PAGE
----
Bethesda’s 2011 open world RPG is often regarded as one of the games of a generation. Whilst the company’s most recent games (The Elder Scrolls Online and the dreaded Fallout 76) have attracted harsh criticism and dwindly player numbers, Skyrim remains a community favourite and still has a dedicated base of players constantly replaying, modding and exploring the expansive fictional world of Tamriel.
The prospect of a multiplayer Skyrim experience, one where this wonderful game can be experienced with a friend, has become almost the holy grail of gaming especially after the huge disappointment many people felt with The Elder Scrolls Online (which is not necessarily a bad game per se but absolutely not the kind of game the fans wanted). As a result of this desire numerous modding projects sprang to life, all with one common goal: Skyrim multiplayer.
Even as I am writing this, a new Skyrim online mod is teetering on the edge of completion – the greatly anticipated and much talked of Skyrim Together project, now in a closed beta phase. The imminent release of an online multiplayer mod got me thinking, surely such a thing had been attempted before. A brief search yielded details of hundreds of Skyrim multiplayer projects, most of which just being concepts which never actually reached a playable state. There was however one mod which stood out. The Tamriel Online Skyrim multiplayer mod (not to be confused The Elder Scrolls Online: Tamriel Unlimited).
Initial impressions were good. The set up was quick and extremely easy, with a host of available tutorials that are very simple to follow. The editing of some files is required, and if you want to play with a friend online you both need to configure some things but it is a simple as a a drag and drop of some files shared over a file sharing service.
Once all the setup is out the way, you can jump right into a game of Skyrim online. An important thing to note however, is that starting a new game is recommended. Save files do tend to become quite severely corrupted and broken, so it’s probably best you don’t lose your endgame 1000 hours+ character for the sake of killing some chickens with a pal.
Once you’ve sat through the excruciatingly long introduction cutscene, an introduction with a vast length and providing a level of boredom only rivalled by Fallout 3, it’s time to create your character. It’s best not to spend too much time doing this, the mod certainly isn’t going to be your next playthrough of Skyrim, for reasons discussed later, and you’ll likely have a friend on the edge of their seat desperately waiting for you to finish so you can both connect to the server and let the multiplayer fun commence.
After sprinting through the well rehearsed and ever-repeated dragon attack set piece, rushing into the caves below Helgen, hurriedly dispatching some guards, spiders, a black bear and you’re finally free. You come to the end of the dark cave blinded by not just rays of sunlight, but also an overwhelming sense of freedom and childish excitement. The open world of Skyrim is now your oyster.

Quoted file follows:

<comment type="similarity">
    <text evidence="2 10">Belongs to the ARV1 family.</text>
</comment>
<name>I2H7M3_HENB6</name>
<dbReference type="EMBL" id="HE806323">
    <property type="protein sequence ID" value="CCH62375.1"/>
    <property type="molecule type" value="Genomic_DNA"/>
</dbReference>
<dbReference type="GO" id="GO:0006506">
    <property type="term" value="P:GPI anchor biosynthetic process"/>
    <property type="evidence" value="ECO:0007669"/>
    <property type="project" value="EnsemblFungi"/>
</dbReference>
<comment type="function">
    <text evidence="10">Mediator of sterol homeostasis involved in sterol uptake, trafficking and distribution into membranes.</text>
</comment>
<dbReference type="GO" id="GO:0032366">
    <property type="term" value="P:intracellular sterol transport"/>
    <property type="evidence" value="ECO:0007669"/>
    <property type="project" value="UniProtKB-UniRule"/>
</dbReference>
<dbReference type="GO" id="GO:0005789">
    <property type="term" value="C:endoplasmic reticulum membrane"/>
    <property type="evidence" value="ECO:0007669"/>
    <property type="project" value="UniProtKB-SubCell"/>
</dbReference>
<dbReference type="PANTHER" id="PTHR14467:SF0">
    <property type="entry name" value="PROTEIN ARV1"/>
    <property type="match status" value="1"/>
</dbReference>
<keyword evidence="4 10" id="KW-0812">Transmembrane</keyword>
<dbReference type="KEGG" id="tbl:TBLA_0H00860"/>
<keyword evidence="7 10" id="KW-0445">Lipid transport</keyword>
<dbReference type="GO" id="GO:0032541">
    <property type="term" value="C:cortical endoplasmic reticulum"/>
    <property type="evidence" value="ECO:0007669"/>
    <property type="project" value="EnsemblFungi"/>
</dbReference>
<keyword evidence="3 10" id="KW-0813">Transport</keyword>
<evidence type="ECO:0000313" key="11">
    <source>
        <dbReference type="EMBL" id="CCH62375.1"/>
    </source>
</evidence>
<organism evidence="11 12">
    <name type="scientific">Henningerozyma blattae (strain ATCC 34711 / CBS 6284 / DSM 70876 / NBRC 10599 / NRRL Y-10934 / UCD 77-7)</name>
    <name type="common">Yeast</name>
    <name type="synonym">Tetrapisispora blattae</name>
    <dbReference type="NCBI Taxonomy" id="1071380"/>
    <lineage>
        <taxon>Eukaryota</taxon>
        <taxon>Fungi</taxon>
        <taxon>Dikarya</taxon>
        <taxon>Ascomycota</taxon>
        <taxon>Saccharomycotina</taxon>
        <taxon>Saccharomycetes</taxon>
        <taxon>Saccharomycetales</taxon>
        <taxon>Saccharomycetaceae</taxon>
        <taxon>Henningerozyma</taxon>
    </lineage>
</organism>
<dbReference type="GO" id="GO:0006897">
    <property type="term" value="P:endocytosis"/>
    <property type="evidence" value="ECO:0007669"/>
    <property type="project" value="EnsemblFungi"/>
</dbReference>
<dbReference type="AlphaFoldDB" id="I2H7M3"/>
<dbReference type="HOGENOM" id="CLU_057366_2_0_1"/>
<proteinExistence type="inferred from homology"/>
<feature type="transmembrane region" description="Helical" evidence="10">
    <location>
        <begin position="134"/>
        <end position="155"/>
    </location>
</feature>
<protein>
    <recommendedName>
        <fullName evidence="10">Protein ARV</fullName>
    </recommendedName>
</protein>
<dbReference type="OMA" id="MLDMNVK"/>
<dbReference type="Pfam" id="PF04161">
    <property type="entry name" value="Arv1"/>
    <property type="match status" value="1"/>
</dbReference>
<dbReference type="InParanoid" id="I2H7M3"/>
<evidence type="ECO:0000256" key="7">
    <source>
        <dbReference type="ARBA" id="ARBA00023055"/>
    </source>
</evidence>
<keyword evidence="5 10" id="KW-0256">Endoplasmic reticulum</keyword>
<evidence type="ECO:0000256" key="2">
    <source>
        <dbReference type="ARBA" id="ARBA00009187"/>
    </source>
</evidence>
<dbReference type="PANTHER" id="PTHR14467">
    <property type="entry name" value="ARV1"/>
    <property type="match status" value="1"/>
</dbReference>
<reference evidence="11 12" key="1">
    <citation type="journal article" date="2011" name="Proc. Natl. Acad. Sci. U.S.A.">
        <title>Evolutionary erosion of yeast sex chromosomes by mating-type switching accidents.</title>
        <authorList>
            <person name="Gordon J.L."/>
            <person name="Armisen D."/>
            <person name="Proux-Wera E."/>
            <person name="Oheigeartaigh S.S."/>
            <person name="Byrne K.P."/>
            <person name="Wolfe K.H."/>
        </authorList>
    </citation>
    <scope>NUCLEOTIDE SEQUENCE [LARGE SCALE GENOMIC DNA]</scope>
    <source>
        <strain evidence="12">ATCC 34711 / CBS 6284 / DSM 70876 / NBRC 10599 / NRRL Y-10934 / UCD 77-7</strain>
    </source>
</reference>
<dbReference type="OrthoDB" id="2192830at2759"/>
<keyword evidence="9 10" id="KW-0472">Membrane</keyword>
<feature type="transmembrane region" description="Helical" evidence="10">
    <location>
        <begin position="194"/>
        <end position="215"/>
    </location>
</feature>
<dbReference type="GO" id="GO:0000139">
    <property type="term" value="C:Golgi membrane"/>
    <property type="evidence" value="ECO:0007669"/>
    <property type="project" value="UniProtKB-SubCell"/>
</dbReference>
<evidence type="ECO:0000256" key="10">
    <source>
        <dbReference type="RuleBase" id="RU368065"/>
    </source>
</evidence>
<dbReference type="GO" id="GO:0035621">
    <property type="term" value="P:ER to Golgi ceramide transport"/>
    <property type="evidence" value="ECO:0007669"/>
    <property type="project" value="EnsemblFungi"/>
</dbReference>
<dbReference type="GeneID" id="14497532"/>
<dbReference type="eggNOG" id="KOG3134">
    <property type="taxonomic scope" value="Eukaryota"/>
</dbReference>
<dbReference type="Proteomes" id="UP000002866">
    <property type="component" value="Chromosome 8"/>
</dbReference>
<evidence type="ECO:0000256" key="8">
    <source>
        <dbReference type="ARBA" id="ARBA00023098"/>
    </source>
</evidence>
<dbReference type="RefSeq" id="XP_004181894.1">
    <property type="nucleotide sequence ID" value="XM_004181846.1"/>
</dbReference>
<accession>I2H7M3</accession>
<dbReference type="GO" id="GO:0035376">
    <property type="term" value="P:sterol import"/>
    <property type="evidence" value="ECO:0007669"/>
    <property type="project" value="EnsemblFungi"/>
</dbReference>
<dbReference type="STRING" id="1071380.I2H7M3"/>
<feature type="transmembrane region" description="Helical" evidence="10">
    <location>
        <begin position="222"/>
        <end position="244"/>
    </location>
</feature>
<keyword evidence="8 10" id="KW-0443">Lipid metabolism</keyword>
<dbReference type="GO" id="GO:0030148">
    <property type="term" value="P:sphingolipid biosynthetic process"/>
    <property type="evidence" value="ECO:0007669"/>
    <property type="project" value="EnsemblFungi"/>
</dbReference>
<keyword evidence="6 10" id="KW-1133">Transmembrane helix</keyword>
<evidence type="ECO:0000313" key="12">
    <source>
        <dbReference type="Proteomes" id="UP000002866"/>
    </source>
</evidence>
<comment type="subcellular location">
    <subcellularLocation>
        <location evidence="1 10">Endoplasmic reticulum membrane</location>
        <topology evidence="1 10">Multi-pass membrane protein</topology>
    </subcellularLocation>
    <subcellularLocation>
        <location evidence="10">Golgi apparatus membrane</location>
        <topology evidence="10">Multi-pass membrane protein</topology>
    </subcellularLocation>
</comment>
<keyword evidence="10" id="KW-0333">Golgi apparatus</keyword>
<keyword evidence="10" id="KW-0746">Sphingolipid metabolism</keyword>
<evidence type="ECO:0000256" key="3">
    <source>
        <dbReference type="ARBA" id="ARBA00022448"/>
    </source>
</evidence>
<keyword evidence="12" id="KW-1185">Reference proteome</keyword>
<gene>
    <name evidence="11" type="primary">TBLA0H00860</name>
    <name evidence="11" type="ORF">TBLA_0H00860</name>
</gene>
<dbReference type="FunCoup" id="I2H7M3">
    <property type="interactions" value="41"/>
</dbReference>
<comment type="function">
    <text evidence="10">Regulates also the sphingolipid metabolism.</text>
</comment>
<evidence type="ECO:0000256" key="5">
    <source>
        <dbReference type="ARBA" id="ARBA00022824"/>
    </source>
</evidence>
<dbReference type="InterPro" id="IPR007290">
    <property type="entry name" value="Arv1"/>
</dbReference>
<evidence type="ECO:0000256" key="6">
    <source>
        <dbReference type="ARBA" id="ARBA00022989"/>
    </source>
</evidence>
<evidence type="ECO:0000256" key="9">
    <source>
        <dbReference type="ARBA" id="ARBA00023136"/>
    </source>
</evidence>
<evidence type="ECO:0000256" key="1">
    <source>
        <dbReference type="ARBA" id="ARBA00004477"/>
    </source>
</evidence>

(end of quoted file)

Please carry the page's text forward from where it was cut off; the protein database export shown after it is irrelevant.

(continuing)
A rapid tapping of the tilde key informs you that you are now “connecting to the cluster” signally that the magic is just about to begin. And those first few moments, seeing your friend’s character smoothly popping into your world (in my case a very stout balding breton), are just that: magic. There was something so surreal and indescribably amazing in seeing another human pop into a far too familiar world that was, until now, completely isolated. Akin to seeing man step foot on the moon, seeing another player in Skyrim feels like a monumental achievement of human progress, something that was once relegated to the confines of dreams has become reality through the wonder of technology and the blood, sweat and tears of a modding community.
Once the buzz from the gaming equivalent of a religious experience has worn off, you will likely begin the process of careful experimentation; pushing at the boundaries of the mod, trying to find its limits. These limits become extremely apparent almost instantly, with your first encounter with an NPC. As hysterically funny as my encounter with the moonwalking mountain wolves was, it did signal something. Whilst this mod may technically “work”, it is a far from playable experience.
Crashing was extremely common throughout my time with the mod. Almost every area you enter or exit presents a very likely crash to desktop, effectively confining you to the outside world. That would be fine, there are after all many none-quest activities that can be done without entering an area, if almost every aspect of the game was not in some way completely and bizarrely broken. Hunting isn’t too enjoyable when the animals all stand still, and turn invisible when killed. Horse riding loses its charm when the horses can only travel in two of the four cardinal directions. Collectibles aren’t worth collecting if they can’t even be picked up.
All this strange brokenness creates an experience much like a fever dream. That surreal feeling I noted in the first few moments continues throughout the experience, you’re trapped in a strange world with no logic, something you can never comprehend. Tamriel Online feels like a surrealist art gallery, a series of pieces beyond any understanding, but certainly improved by the presence of a friend with whom you can laugh at the bizarre nature of everything on show.
I cannot stress enough the fact that Tamriel Online is not the online Skyrim experience you want, but it’s definitely one you need. It will provide a few hours of laughs and a handful of extremely memorable moments. It will certainly give you a renewed sense of anticipation towards Skyrim Together, which promises to build the best Skyrim online experience, but it remains to be seen.